Not the Olympics

– Last Updated: Aug-22-12 8:08 PM EST –

Yeah, the Olympic canoe racers are kneeling on one knee and have a very upright body stance which allows for maximum force with straight arms over short sprint distances. Note their long straight (not bent) shaft paddles. Fine for 2000 meter sprints. Try it for mile after mile all day long in a true marathon canoe race - I don't think so. Sitting upright in a stock canoe with feet braced forward and down in front leads you to a slight arm elbow bend technique as most ergonomically efficient, with shoulder and torso rotation keeping a near constant elbow angle. Watch the experienced serious competitors in any stock canoe distance race.

Amen to Your Amen
The simple rule for endurance events:

Eat before you get hungry.

Drink before you get thirsty.

You learn how to do this by putting in your endurance training. Someone mentioned 4 hours which sounds about right. I’ve seen people make themselves sick because they didn’t learn how to do this. Seen 'em bonk, too. Gawd, that’s awful.

Training Is Nearly the Same
Whether it be sprint or distance. It behooves us to stay current with the latest current thinking on training concepts and technique. Olympic paddlers, with access to top notch coaching and equipment spend thousands and thousands of hours yearly training and perfecting their technique, even for a race as short as 200 meters. Surely there is something we can learn from their experience that is applicable to helping us achieve our long distance goals?

Not so sure

– Last Updated: Aug-23-12 9:31 PM EST –

I really wish the Olympics had marathon canoe race event. The distances of the Olympic canoe flatwater sprint races are only up to 1000 meters. Could be there are some training techniques in common with distance racers, but I don't believe much overall. Do 100m track sprint runners train the same way as marathon runners? I have to think there are major differences in training methods. Most of us who are amateur canoe racers don’t have the free time available to be on the water every day for hours and hours, nor the funds or means to hire full time professional coaches.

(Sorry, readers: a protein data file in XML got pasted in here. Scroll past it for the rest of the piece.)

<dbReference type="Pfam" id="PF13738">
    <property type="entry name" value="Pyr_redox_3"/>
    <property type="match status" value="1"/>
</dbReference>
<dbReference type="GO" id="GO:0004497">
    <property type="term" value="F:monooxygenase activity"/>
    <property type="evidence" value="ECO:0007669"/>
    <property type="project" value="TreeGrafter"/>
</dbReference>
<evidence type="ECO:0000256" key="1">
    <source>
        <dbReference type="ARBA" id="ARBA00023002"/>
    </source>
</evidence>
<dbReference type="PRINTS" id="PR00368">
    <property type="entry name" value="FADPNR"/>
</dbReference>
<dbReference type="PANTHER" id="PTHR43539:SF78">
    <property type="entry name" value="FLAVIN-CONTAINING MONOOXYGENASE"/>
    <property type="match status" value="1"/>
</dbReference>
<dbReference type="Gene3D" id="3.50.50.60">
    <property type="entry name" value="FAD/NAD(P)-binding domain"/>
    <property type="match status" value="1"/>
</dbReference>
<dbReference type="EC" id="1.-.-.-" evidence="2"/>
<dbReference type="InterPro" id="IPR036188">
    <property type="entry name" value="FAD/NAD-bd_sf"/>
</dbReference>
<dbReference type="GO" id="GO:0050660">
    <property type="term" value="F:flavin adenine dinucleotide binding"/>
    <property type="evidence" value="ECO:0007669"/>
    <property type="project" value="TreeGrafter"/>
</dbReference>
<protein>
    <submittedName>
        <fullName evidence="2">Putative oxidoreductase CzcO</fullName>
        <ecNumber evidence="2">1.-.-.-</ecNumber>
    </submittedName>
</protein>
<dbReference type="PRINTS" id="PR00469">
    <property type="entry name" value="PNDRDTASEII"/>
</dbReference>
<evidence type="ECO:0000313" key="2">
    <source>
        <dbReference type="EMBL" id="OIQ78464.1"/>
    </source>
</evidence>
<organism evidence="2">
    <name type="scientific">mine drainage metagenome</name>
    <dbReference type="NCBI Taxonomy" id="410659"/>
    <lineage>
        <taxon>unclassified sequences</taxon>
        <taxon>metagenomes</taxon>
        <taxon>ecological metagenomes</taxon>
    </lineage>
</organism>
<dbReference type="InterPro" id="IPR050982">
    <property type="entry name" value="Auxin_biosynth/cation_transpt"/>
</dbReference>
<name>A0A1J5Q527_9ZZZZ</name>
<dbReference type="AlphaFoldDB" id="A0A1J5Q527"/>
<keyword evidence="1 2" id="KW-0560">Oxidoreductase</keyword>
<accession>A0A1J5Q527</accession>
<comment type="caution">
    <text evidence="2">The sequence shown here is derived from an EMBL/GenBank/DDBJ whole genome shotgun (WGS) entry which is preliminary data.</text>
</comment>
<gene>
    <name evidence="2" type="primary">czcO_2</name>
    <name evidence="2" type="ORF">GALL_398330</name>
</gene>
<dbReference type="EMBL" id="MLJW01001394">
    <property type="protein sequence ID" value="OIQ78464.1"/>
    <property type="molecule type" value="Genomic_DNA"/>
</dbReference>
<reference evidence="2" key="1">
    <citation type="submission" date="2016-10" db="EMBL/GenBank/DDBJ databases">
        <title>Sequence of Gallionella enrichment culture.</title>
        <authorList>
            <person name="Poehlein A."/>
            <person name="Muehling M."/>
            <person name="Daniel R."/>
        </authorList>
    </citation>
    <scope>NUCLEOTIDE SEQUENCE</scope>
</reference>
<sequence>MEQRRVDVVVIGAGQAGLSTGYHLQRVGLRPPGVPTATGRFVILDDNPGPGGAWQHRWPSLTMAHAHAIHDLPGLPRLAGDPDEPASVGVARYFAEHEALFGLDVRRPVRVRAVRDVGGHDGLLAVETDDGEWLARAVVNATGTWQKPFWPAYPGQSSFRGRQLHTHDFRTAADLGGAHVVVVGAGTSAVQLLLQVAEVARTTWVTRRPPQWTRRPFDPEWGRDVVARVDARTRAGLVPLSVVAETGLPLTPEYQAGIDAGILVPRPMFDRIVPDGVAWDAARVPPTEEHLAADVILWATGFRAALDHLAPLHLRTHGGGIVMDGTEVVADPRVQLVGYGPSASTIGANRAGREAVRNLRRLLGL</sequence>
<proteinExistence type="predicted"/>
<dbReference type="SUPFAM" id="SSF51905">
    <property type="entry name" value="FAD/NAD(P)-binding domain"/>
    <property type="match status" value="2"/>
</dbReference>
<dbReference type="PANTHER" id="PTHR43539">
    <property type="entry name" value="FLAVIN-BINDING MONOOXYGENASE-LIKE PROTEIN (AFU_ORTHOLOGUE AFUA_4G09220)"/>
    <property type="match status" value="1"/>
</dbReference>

However, in training for the first Yukon River Quest I began with my voyageur crew nine months in advance. We were all already experienced paddlers, all veterans of numerous 90-milers, but now we had a very serious specific goal. On the YRQ the first mandatory stop comes at 185 miles, typically about 21 hours of continuous paddling. To train we paddled as many weekends as possible as a team, and separately during the week when we could not gather together. We paddled in every local race we could enter. Our training routine included hard driving interval sprints during long distance (20-40 miles) workouts, but most important was just putting in hours and hours on the water. Most training days we paddle tens of miles, and since we live hours apart we traveled to train on a variety of different waterways. We paddled the Cannonball-90 (unsupported 90-miler route in a single day), and we paddled at night when dead tired with full gear loads. During winter months we each have our own workout methods… among other things I paddle a machine several times a week for two hours at a time.

After racing in the 460-mile YRQ, we twice more returned to the Yukon for the 1000-mile races. We trained much the same routine for two Y1Ks, finished without injury in record time for canoes (a time that still stands today), and each of us felt energy able to continue for days more if we had to. Strong fast cross-river currents will rip you away from desired course on that big wide river, and we found ourselves frequently paddling at a sprint pace for several minutes to cross over those oddly directed helical currents, sometimes saving a mile of extra distance had the rogue current taken us to the far side of a wide bend or behind the wrong side of an island. At other times we paddled at a sprint pace in rotational intervals just to break the boredom of our all-day maintenance stroke rate.

When paddling in relatively short local races of a few miles, there is some hard paddling at the start to jockey for position. Sprint technique with straighter arms driving fast and hard with lots of rotation, sure I can see that. We practice that some, but in a truly long marathon race a few seconds at the start is not as important as long lived endurance, and an injury or breaking a paddle at the beginning does no good at all. The starting sprint among competitors doesn’t last for more than a half mile at most, usually much less. Try to keep that pace any further and you will soon burn out and fall behind the pack. Instead you settle into a hard paddling marathon endurance pace.

When you are paddling 18 hours a day every day for a week, as we did on the Yukon-1000 races, I don’t care how much you have trained, you simply are not going to have the stamina of a Olympic sprint racer for long, and neither could they. The Y1K is 1,600 times as long as the Olympic sprint. I have to believe it takes an entirely different training routine to properly prepare and be successful and injury free.